Rabies is fatal if untreated. The Department of Infectious Diseases at Singapore General Hospital shares some prevention tips and what to do if bitten.
Take precautions against rabies if you're travelling overseas.
Cases of rabies may be unheard of in Singapore, but you may want to take precautions if you are travelling overseas. Left untreated, this viral infection of the nervous system is nearly always fatal.
Annually, there are about 50,000 deaths from rabies in Asia and Africa. In a majority of these cases, infection is transmitted by dog bites and scratches. Besides dog bites, rabies can also be spread by infected bats, raccoons, skunks and foxes.
“An animal infected with rabies carries the virus in its saliva. When it bites, it can transmit the infection to a human,” explains
Dr Limin Wijaya, Senior Consultant,
Department of Infectious Diseases,
Singapore General Hospital (SGH), a member of the
SingHealth group.“The virus can also spread if you come into contact with the animal’s saliva through broken skin like cuts and scratches.”
One of the most recognisable signs of a rabies infection is a tingling or twitching sensation around the bite area. This is often accompanied by a fever, headache, muscle aches, loss of appetite, nausea and fatigue.
But you should never wait for these symptoms to develop. “Unfortunately, it is too late when one gets symptoms of rabies since there is no specific treatment,” says Dr Wijaya.
Other serious signs and symptoms, like muscle spasms, seizures, and intense drooling, may also appear. In an advanced stage, the infection can spread to other parts of the nervous system, including the brain. Once it has progressed to this stage, rabies is nearly always fatal.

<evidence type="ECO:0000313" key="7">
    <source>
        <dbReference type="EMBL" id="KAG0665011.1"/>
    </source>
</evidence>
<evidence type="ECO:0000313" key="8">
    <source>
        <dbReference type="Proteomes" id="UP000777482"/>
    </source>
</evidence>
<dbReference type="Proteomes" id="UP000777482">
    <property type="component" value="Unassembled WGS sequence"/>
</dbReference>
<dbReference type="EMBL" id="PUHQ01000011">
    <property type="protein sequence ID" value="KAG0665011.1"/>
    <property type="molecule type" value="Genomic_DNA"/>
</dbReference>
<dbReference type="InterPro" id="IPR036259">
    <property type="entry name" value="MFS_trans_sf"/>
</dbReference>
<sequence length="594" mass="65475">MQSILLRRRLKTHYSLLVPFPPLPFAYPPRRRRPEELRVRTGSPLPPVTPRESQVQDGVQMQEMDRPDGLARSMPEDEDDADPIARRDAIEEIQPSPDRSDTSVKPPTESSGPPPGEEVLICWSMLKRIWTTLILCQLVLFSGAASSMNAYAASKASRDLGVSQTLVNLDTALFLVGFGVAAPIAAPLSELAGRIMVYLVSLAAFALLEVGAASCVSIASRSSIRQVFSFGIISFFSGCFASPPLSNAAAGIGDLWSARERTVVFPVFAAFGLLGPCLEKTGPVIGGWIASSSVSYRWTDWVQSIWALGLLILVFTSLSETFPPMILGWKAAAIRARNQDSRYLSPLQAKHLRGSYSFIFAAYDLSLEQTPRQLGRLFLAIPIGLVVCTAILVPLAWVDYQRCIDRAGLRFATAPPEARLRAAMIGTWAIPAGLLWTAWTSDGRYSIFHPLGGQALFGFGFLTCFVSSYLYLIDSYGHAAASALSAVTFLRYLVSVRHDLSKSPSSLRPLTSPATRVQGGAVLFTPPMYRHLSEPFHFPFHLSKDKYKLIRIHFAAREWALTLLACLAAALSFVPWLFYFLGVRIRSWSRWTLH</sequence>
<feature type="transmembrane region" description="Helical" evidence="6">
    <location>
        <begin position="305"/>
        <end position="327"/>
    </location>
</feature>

Going overseas? Visit a travel clinic first
The good news is that rabies is a vaccine-preventable disease.
“Before heading overseas, especially when leaving for countries like India, China, Vietnam, Thailand, you may wish to consider getting a rabies vaccine,” advises Dr Wijaya. “This is especially crucial if your travel plans include visiting rural areas that might expose you to wildlife.”
At the travel clinic, your doctor will be able to advise you on the type and dose of the travel vaccines you will need, depending on your planned activities and length of stay.
Such pre-exposure vaccination typically includes three jabs, which will take approximately a month to complete.
Dr Wijaya adds: “While overseas, also stay wary of and avoid direct contact with wild or stray animals.”
If you’ve been bitten…
All animal bites and scratches should be taken seriously, especially dog bites. Even a lick to an open wound may lead to a rabies infection.
If you’ve been bitten overseas, let your guide know immediately so he can call for emergency help.
Meanwhile, you should thoroughly clean the wound with soap and water for a minimum of 15 minutes.
At the hospital, the doctor will give you a series of post-exposure vaccines to mitigate your risk of getting the disease. Dr Wijaya says: “You may also receive the human rabies immunoglobulin (HRIG). This will provide immediate antibodies until the body can respond to the vaccines by actively producing antibodies of its own.”
Through strict quarantine laws and stringent checks on dogs that have bitten, Singapore has been rabies-free for years. If the animal bite occurred in Singapore, please see your doctor.
Next, you will need to contact the animal control authorities and provide them with as much information as you can about the animal. The animal needs to be captured and assessed for rabies.
“With early treatment, the person’s life can be saved,” says Dr Wijaya. “But vaccination is still the best prevention against rabies.”
The SGH Travel Clinic is run by specialists from the Department of Infectious Diseases. It is a designated Yellow Fever Centre. The team of doctors and nurses will offer comprehensive travel advice and country-specific recommendations prior to your trip.